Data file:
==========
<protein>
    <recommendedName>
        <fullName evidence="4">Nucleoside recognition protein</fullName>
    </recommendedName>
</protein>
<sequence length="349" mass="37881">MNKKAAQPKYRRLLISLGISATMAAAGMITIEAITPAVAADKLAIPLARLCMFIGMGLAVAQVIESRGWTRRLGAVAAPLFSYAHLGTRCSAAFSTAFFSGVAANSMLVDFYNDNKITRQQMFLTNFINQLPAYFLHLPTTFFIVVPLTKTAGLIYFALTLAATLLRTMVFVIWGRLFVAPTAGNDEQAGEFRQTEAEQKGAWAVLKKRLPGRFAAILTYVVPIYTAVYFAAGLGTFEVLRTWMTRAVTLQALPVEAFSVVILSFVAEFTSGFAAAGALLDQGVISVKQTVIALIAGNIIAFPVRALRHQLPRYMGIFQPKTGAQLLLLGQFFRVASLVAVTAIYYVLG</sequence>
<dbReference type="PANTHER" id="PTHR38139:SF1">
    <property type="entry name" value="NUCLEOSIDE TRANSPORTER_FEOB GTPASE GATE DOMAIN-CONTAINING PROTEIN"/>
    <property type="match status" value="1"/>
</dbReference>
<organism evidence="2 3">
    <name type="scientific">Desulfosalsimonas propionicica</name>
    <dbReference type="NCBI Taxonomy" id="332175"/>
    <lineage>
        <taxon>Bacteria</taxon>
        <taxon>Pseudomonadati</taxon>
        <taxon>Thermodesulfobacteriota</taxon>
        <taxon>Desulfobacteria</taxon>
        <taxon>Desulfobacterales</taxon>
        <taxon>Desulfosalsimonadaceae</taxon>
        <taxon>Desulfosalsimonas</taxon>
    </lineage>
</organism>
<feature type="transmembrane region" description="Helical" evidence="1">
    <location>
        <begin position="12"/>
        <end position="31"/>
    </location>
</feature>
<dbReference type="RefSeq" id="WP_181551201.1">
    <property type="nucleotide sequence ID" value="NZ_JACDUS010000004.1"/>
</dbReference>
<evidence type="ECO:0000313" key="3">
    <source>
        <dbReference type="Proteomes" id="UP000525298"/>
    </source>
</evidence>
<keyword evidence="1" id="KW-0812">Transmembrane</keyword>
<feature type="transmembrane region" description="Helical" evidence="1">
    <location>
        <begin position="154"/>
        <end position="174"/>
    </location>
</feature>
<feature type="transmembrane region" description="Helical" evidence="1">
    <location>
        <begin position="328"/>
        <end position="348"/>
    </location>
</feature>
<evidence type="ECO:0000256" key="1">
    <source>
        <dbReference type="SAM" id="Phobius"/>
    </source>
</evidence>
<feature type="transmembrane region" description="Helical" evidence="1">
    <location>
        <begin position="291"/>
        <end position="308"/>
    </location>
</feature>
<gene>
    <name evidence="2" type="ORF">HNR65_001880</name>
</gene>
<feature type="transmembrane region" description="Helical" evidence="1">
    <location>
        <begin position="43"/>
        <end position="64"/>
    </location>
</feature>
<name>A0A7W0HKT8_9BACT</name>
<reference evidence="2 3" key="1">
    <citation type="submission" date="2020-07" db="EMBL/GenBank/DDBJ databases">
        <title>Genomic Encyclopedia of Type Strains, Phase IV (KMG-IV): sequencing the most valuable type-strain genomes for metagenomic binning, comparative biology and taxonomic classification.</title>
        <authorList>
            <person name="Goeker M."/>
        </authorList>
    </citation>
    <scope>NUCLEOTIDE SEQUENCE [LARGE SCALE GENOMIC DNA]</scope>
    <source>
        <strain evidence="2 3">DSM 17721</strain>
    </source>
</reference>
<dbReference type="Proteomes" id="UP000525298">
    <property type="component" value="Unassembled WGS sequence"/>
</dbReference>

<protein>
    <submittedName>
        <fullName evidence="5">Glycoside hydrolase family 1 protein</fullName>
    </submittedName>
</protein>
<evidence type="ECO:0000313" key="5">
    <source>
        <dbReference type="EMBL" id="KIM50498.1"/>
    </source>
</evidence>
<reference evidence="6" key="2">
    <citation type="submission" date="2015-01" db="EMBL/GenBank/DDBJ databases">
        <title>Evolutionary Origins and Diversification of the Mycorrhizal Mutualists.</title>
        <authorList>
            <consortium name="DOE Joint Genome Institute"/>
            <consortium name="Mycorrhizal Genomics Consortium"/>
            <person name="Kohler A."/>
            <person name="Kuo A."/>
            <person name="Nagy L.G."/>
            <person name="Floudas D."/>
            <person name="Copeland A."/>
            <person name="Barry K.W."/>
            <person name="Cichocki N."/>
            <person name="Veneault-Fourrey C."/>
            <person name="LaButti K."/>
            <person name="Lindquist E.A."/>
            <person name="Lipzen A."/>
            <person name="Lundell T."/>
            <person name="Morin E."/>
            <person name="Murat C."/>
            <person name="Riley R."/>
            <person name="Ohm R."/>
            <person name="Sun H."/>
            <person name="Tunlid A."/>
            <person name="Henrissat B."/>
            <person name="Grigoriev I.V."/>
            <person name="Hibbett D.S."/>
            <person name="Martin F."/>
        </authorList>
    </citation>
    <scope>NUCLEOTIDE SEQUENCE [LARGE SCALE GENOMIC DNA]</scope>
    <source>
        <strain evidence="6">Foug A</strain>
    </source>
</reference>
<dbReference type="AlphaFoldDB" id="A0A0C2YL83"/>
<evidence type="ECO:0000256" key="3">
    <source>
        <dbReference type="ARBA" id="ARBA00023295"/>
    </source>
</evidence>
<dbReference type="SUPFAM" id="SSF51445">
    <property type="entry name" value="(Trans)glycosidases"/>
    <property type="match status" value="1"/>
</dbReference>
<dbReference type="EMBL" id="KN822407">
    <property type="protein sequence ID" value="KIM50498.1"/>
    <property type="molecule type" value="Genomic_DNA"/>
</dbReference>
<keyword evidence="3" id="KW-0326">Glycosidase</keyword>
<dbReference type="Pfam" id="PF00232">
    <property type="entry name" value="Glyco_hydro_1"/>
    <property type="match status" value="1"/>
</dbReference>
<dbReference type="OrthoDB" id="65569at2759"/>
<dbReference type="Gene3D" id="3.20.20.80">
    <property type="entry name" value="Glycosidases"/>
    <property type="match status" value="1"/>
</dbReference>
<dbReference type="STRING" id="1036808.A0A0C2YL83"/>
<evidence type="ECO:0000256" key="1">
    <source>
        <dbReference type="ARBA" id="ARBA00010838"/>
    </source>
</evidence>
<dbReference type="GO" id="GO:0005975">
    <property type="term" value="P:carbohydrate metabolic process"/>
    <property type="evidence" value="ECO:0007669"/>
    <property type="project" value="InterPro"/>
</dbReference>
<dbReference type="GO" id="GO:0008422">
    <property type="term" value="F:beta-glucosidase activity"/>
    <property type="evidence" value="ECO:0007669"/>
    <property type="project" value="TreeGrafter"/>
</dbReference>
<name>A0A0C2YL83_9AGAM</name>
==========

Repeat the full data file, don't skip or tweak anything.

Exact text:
<protein>
    <recommendedName>
        <fullName evidence="4">Nucleoside recognition protein</fullName>
    </recommendedName>
</protein>
<sequence length="349" mass="37881">MNKKAAQPKYRRLLISLGISATMAAAGMITIEAITPAVAADKLAIPLARLCMFIGMGLAVAQVIESRGWTRRLGAVAAPLFSYAHLGTRCSAAFSTAFFSGVAANSMLVDFYNDNKITRQQMFLTNFINQLPAYFLHLPTTFFIVVPLTKTAGLIYFALTLAATLLRTMVFVIWGRLFVAPTAGNDEQAGEFRQTEAEQKGAWAVLKKRLPGRFAAILTYVVPIYTAVYFAAGLGTFEVLRTWMTRAVTLQALPVEAFSVVILSFVAEFTSGFAAAGALLDQGVISVKQTVIALIAGNIIAFPVRALRHQLPRYMGIFQPKTGAQLLLLGQFFRVASLVAVTAIYYVLG</sequence>
<dbReference type="PANTHER" id="PTHR38139:SF1">
    <property type="entry name" value="NUCLEOSIDE TRANSPORTER_FEOB GTPASE GATE DOMAIN-CONTAINING PROTEIN"/>
    <property type="match status" value="1"/>
</dbReference>
<organism evidence="2 3">
    <name type="scientific">Desulfosalsimonas propionicica</name>
    <dbReference type="NCBI Taxonomy" id="332175"/>
    <lineage>
        <taxon>Bacteria</taxon>
        <taxon>Pseudomonadati</taxon>
        <taxon>Thermodesulfobacteriota</taxon>
        <taxon>Desulfobacteria</taxon>
        <taxon>Desulfobacterales</taxon>
        <taxon>Desulfosalsimonadaceae</taxon>
        <taxon>Desulfosalsimonas</taxon>
    </lineage>
</organism>
<feature type="transmembrane region" description="Helical" evidence="1">
    <location>
        <begin position="12"/>
        <end position="31"/>
    </location>
</feature>
<dbReference type="RefSeq" id="WP_181551201.1">
    <property type="nucleotide sequence ID" value="NZ_JACDUS010000004.1"/>
</dbReference>
<evidence type="ECO:0000313" key="3">
    <source>
        <dbReference type="Proteomes" id="UP000525298"/>
    </source>
</evidence>
<keyword evidence="1" id="KW-0812">Transmembrane</keyword>
<feature type="transmembrane region" description="Helical" evidence="1">
    <location>
        <begin position="154"/>
        <end position="174"/>
    </location>
</feature>
<feature type="transmembrane region" description="Helical" evidence="1">
    <location>
        <begin position="328"/>
        <end position="348"/>
    </location>
</feature>
<evidence type="ECO:0000256" key="1">
    <source>
        <dbReference type="SAM" id="Phobius"/>
    </source>
</evidence>
<feature type="transmembrane region" description="Helical" evidence="1">
    <location>
        <begin position="291"/>
        <end position="308"/>
    </location>
</feature>
<gene>
    <name evidence="2" type="ORF">HNR65_001880</name>
</gene>
<feature type="transmembrane region" description="Helical" evidence="1">
    <location>
        <begin position="43"/>
        <end position="64"/>
    </location>
</feature>
<name>A0A7W0HKT8_9BACT</name>
<reference evidence="2 3" key="1">
    <citation type="submission" date="2020-07" db="EMBL/GenBank/DDBJ databases">
        <title>Genomic Encyclopedia of Type Strains, Phase IV (KMG-IV): sequencing the most valuable type-strain genomes for metagenomic binning, comparative biology and taxonomic classification.</title>
        <authorList>
            <person name="Goeker M."/>
        </authorList>
    </citation>
    <scope>NUCLEOTIDE SEQUENCE [LARGE SCALE GENOMIC DNA]</scope>
    <source>
        <strain evidence="2 3">DSM 17721</strain>
    </source>
</reference>
<dbReference type="Proteomes" id="UP000525298">
    <property type="component" value="Unassembled WGS sequence"/>
</dbReference>

<protein>
    <submittedName>
        <fullName evidence="5">Glycoside hydrolase family 1 protein</fullName>
    </submittedName>
</protein>
<evidence type="ECO:0000313" key="5">
    <source>
        <dbReference type="EMBL" id="KIM50498.1"/>
    </source>
</evidence>
<reference evidence="6" key="2">
    <citation type="submission" date="2015-01" db="EMBL/GenBank/DDBJ databases">
        <title>Evolutionary Origins and Diversification of the Mycorrhizal Mutualists.</title>
        <authorList>
            <consortium name="DOE Joint Genome Institute"/>
            <consortium name="Mycorrhizal Genomics Consortium"/>
            <person name="Kohler A."/>
            <person name="Kuo A."/>
            <person name="Nagy L.G."/>
            <person name="Floudas D."/>
            <person name="Copeland A."/>
            <person name="Barry K.W."/>
            <person name="Cichocki N."/>
            <person name="Veneault-Fourrey C."/>
            <person name="LaButti K."/>
            <person name="Lindquist E.A."/>
            <person name="Lipzen A."/>
            <person name="Lundell T."/>
            <person name="Morin E."/>
            <person name="Murat C."/>
            <person name="Riley R."/>
            <person name="Ohm R."/>
            <person name="Sun H."/>
            <person name="Tunlid A."/>
            <person name="Henrissat B."/>
            <person name="Grigoriev I.V."/>
            <person name="Hibbett D.S."/>
            <person name="Martin F."/>
        </authorList>
    </citation>
    <scope>NUCLEOTIDE SEQUENCE [LARGE SCALE GENOMIC DNA]</scope>
    <source>
        <strain evidence="6">Foug A</strain>
    </source>
</reference>
<dbReference type="AlphaFoldDB" id="A0A0C2YL83"/>
<evidence type="ECO:0000256" key="3">
    <source>
        <dbReference type="ARBA" id="ARBA00023295"/>
    </source>
</evidence>
<dbReference type="SUPFAM" id="SSF51445">
    <property type="entry name" value="(Trans)glycosidases"/>
    <property type="match status" value="1"/>
</dbReference>
<dbReference type="EMBL" id="KN822407">
    <property type="protein sequence ID" value="KIM50498.1"/>
    <property type="molecule type" value="Genomic_DNA"/>
</dbReference>
<keyword evidence="3" id="KW-0326">Glycosidase</keyword>
<dbReference type="Pfam" id="PF00232">
    <property type="entry name" value="Glyco_hydro_1"/>
    <property type="match status" value="1"/>
</dbReference>
<dbReference type="OrthoDB" id="65569at2759"/>
<dbReference type="Gene3D" id="3.20.20.80">
    <property type="entry name" value="Glycosidases"/>
    <property type="match status" value="1"/>
</dbReference>
<dbReference type="STRING" id="1036808.A0A0C2YL83"/>
<evidence type="ECO:0000256" key="1">
    <source>
        <dbReference type="ARBA" id="ARBA00010838"/>
    </source>
</evidence>
<dbReference type="GO" id="GO:0005975">
    <property type="term" value="P:carbohydrate metabolic process"/>
    <property type="evidence" value="ECO:0007669"/>
    <property type="project" value="InterPro"/>
</dbReference>
<dbReference type="GO" id="GO:0008422">
    <property type="term" value="F:beta-glucosidase activity"/>
    <property type="evidence" value="ECO:0007669"/>
    <property type="project" value="TreeGrafter"/>
</dbReference>
<name>A0A0C2YL83_9AGAM</name>